Alton Nolen: A jihadist beheading in Oklahoma?
An Oklahoma man accused of beheaded his co-worker with a knife on Thursday is to be charged with murder. But it's still unclear whether the alleged attack was carried out in a wild fury, as a response to being fired, or whether it was an act of jihad.
On the highway outside the Vaughan Foods processing plant in the suburban town of Moore, on the edge of Oklahoma City, a small memorial of yellow flowers and American flags has appeared.
It marks the violence that took place here last week, when police say Alton Nolen took his work knife and used it to behead one woman and seriously injure another.
What first appeared to be a horrific example of an angry employee "going postal" took an unexpected turn when police said Nolen had been trying to convert his workmates to Islam in the weeks before the crime.
"We have a lot of problems with tornadoes, but we don't tend to have problems like this," says Phil Harris, a massage therapist, expressing the shock felt throughout Moore's 55,000-strong population.
As more details have emerged about Nolen, a former criminal who had served time for assaulting a police officer, it has become clear that he had been seduced by militant ideology.
His Facebook page shows he changed his name to Jah'Keem Yisrael and his cover photo shows Islamic fighters brandishing weapons.
Nolen's posts include pictures of himself in Islamic dress, quotes from religious texts and a vague reference to a "day of judgement" or end-of-the-world event.
This prompted Moore police to call in the FBI to investigate a possible jihadist dimension to the crime.
"We not only had no idea who this person was, we have not have any indication that we have any type of activity like this whatsoever in our city," says Moore police information officer, Sergeant Jeremy Lewis.
"How premeditated it was, that's what's under investigation."
Rumours and unconfirmed accounts of Thursday's events have also started to emerge.
One rural Oklahoma newspaper has reported that Nolen was fired after he got into an argument about the need to stone women if they violated Islamic law.
Another unconfirmed eye-witness report has claimed Nolen was shouting Islamic verses as he beheaded his victim.
One fact is clear. Nolen did visit the main mosque in Oklahoma City.
A picture on his Facebook page shows him standing inside the front entrance flanked by two men and holding up his index finger in a gesture that has become associated with Islamic State militants.
But worshippers inside the affluent and well-attended mosque are quick to distance themselves from the photographs.
"I remember him being here and I remember him asking for the photo to be taken," says one man, who does not want to be identified.
"I know the men standing on either side of him. But they didn't know Nolen. They thought it was strange he asked for a photo." He says the mosque often attracts men who have converted to Islam in jail, as Nolen appears to have done, but do not fully understand what the religion means.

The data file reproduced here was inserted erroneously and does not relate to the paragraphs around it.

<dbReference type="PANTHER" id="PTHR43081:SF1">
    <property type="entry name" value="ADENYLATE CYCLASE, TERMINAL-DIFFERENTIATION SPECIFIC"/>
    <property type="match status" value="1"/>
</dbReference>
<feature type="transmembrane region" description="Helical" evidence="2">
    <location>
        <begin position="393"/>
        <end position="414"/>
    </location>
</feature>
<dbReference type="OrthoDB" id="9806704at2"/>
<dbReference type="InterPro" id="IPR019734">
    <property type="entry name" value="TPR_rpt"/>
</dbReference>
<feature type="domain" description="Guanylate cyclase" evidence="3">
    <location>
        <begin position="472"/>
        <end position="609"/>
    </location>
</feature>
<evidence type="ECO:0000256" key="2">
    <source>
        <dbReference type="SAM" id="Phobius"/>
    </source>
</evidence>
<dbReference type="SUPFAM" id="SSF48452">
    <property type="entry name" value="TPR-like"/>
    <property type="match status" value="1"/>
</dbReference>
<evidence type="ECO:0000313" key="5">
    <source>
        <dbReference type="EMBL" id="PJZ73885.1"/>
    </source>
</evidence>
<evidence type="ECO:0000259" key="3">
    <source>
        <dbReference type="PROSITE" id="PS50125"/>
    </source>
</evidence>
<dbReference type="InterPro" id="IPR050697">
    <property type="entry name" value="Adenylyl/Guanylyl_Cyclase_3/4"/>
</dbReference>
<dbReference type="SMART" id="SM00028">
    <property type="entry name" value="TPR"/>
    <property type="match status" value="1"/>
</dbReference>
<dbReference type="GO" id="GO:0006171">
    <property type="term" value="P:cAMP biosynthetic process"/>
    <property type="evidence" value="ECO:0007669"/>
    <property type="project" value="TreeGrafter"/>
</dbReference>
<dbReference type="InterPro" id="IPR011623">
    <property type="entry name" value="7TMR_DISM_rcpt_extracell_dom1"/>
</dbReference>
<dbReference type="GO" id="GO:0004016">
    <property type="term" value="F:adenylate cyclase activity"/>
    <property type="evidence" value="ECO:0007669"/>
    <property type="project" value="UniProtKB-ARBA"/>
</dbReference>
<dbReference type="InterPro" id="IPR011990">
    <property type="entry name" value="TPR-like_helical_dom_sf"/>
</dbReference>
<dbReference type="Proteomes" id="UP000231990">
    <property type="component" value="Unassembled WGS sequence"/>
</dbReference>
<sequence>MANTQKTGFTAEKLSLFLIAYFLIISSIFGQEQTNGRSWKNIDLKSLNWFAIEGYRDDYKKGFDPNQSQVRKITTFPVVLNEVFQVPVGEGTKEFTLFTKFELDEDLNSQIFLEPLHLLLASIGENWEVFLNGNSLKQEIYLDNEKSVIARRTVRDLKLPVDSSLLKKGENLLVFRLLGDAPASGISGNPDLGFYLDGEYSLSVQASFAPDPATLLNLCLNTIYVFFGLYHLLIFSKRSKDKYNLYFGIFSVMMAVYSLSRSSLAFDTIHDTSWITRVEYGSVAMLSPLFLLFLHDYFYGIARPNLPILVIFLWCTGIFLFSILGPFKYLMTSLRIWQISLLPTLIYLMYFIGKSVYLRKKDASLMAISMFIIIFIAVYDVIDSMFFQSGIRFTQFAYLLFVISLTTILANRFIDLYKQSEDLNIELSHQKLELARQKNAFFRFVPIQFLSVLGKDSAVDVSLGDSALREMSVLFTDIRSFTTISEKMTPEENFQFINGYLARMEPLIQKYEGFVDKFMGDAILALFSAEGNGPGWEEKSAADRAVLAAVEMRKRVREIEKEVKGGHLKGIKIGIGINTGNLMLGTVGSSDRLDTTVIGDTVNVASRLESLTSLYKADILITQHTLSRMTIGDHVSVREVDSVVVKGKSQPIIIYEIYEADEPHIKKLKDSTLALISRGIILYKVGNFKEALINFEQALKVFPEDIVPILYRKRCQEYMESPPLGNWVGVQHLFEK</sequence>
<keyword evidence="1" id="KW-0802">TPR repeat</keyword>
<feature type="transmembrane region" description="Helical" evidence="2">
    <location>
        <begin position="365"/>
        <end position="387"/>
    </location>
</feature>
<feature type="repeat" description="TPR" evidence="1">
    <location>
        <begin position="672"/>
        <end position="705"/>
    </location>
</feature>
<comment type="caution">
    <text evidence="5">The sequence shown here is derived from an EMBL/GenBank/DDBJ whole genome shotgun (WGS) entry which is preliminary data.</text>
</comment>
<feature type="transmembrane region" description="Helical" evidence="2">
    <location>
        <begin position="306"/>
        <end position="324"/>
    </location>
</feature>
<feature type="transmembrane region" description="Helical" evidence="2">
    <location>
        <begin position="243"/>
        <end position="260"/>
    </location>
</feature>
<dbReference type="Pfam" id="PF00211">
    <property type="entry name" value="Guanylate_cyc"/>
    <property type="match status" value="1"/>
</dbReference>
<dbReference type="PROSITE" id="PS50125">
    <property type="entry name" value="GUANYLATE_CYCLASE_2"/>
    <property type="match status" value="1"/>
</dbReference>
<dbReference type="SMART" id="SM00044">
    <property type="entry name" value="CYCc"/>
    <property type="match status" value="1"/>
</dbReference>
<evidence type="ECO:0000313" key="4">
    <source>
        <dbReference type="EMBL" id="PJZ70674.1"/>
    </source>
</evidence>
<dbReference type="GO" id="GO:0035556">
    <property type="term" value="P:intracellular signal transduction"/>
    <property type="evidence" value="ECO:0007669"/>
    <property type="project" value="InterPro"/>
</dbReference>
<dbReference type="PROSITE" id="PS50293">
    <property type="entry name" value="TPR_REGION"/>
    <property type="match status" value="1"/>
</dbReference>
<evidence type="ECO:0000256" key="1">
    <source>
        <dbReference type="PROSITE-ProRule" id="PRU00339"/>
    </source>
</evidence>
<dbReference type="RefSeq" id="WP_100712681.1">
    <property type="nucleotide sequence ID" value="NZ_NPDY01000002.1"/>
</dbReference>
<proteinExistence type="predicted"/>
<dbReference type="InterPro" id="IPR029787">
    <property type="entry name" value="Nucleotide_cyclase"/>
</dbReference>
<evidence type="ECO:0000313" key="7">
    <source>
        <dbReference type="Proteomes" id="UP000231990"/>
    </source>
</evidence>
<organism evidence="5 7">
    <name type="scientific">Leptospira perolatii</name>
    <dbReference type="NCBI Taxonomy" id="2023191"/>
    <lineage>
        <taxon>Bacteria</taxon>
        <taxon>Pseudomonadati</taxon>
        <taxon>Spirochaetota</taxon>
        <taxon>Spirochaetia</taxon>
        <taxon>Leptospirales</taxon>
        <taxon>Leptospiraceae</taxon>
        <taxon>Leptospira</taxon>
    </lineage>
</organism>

The mosque's imam, Imad Enchassi, also plays down the relevance of Nolen's one-finger gesture.
"The one-finger gesture is made in prayers to bear witness to only one god," he says. "Throughout history in Europe, people have raised one finger to show they are Muslims. Malcolm X used it. It doesn't represent the Islamic State."
Nolen's crime has angered the city's mainly middle-class Islamic community, says Saad Mohammed, an African-American Muslim who is the chairman of the Oklahoma chapter of the Council on American Islamic Relations.
The state is home to immigrants from Pakistan and the Middle East who have come to work as doctors and engineers, or to study at university.
Mohammed said it was his duty to keep an eye on worshippers and he would be happy to give information to the police if he felt something was wrong.
"You have to be aware of people that come, whether you know them or not, to look out for new faces, to keep an eye out for people's conversation," he says.
"Nolen is just one of those guys who just got under the radar, who just slipped right under there and boom, he's front page news."
If Nolen was acting alone, he could be what Oklahoma University Middle East scholar, Joshua Landis, describes as a "psychotic copycat".
"Here we are with our intelligence spread out to get returning jihadis and yet the psychotic copycats are the real danger," he says.
The violent images posted on social media by Islamic militants could easily destabilise people who have no connection to Middle East, Landis says. The IS videos showing the beheading of American citizens James Foley and Steven Sotloff had a huge impact in the US.
"People who clearly feel paranoid or have delusions of grandeur may want to participate in some greater drama," suggests Landis.
Whatever the FBI investigation discovers about Nolen's motives, it may be hard to undo the distrust now felt by Oklahoma's majority Christian population against Muslims.
It is a distrust that was already brewing after recently reported comments by state senator John Bennett, describing Islam as "a cancer" - though Bennett has since distanced himself from the word.
"I think this heightens what people already think about Islam," says Jacob, who lives close to Vaughan Foods, and only wanted to give his first name. "It's geared towards violence."
Muslim leaders say they have already received hate mail and threatening phone calls.
"I have two daughters and a niece and nephews and when this happened, I asked them to keep a low profile," says local restaurant owner Yousef Elyassin.
"You never know about crazy reactions."
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